Explosion in online purchasing triggers massive demand for urban delivery bikes
- Bike couriers at traffic lights in London
Bike industry bosses need to grab the “low-hanging fruit” of opportunity in supplying clean vehicles for ‘last mile deliveries’ according to the Chief Executive of the Institute for Couriers.
Dr Tracey Worth made the plea to motorcycle representatives during last week’s Motorcycle Industry Association conference at the National Motorcycle Museum in Solihull.
Last mile, or express delivery, refers to the transportation of merchandise from the nearest distribution hub to the final destination, usually a home or office, and can include everything from parcels to pizzas.
Demand for such services has exploded since the pandemic, as Dr Worth explained: “In 2019, pre-Covid, we made 25 billion express deliveries in a year. In 2020, during Covid, we delivered 40 billion items.
“In 2021 we start to come out of that, and that figure goes up, to 52.7 billion deliveries. You can see where this is going… this is the opportunity.” She added: “In 2022, the figures are not exact as we are only just in 2023, [but] there were 60 billion.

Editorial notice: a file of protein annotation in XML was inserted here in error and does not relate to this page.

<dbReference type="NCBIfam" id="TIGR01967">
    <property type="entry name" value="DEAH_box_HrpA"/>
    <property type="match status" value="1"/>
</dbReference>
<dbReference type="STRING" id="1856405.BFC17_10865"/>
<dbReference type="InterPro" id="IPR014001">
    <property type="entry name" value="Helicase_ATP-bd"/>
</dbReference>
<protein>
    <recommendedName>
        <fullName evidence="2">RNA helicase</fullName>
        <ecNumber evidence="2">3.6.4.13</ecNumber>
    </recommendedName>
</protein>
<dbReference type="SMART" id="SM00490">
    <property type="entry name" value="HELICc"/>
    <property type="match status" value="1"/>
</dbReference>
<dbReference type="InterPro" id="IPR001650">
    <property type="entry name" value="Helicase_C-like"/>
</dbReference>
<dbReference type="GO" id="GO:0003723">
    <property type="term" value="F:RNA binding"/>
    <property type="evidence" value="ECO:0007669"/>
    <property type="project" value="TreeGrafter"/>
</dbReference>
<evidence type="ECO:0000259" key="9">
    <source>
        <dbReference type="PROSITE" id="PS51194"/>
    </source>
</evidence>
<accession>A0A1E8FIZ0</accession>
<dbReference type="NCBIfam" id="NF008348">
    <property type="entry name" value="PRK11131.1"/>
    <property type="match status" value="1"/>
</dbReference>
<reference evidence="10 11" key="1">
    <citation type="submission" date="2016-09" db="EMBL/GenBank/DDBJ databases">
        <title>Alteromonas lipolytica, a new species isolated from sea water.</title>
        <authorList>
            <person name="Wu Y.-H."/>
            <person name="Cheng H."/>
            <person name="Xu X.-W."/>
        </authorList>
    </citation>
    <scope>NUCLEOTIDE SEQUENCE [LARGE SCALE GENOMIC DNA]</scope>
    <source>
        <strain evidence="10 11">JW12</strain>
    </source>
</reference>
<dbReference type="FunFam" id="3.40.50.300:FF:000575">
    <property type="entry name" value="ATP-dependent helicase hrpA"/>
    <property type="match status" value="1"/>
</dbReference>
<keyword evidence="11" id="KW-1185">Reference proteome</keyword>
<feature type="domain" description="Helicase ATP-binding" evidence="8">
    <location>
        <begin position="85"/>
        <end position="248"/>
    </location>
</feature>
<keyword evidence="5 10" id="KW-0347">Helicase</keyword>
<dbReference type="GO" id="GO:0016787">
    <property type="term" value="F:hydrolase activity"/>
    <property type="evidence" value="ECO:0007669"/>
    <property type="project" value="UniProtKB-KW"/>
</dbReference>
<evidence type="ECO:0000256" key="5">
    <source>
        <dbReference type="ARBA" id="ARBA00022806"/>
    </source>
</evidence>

“These are numbers that are so huge, even for the express delivery service, that it is hard to fully understand how we are going to deliver them.”
This exponential growth is driving a demand for L1 category delivery vehicles (Lcat), defined as powered two/three-wheelers, motorbikes, mopeds, quadricycles and ‘micro cars’.
A critical part of this need is that vehicles must be environmentally friendly, particularly as ultra low emission zones like the one in London continue to be rolled out.
“There are four streams: mail, parcel, groceries and meals (takeaways). All of these are creating these numbers,” explained Dr Worth.
“But my sector can’t deliver it, as we need the supply and that’s where the Lcat is going to help. That is where we are going to be able to expand and that is where you are going to see the low-hanging fruit of opportunity.”
She added: “Covid moved our sector forward by five years. In the first three-months of Covid we met our five-year targets.
“Every company is delighted we were able to do that, we had growth capacity, but now we are exceeding that growth capacity and we need support to actually make it happen.”
In addition to its green credentials a suitable Lcat vehicle must be able to prioritise carrying capacity over weight.
“In the ’70s and ’80s we delivered letters, parcels and pizzas and it was a person-to-person delivery, it was same day,” said Dr Worth. “We need 100-litres capacity straight away. I have seen it, it is there [suitable Lcat vehicles], but what we need is more of it.”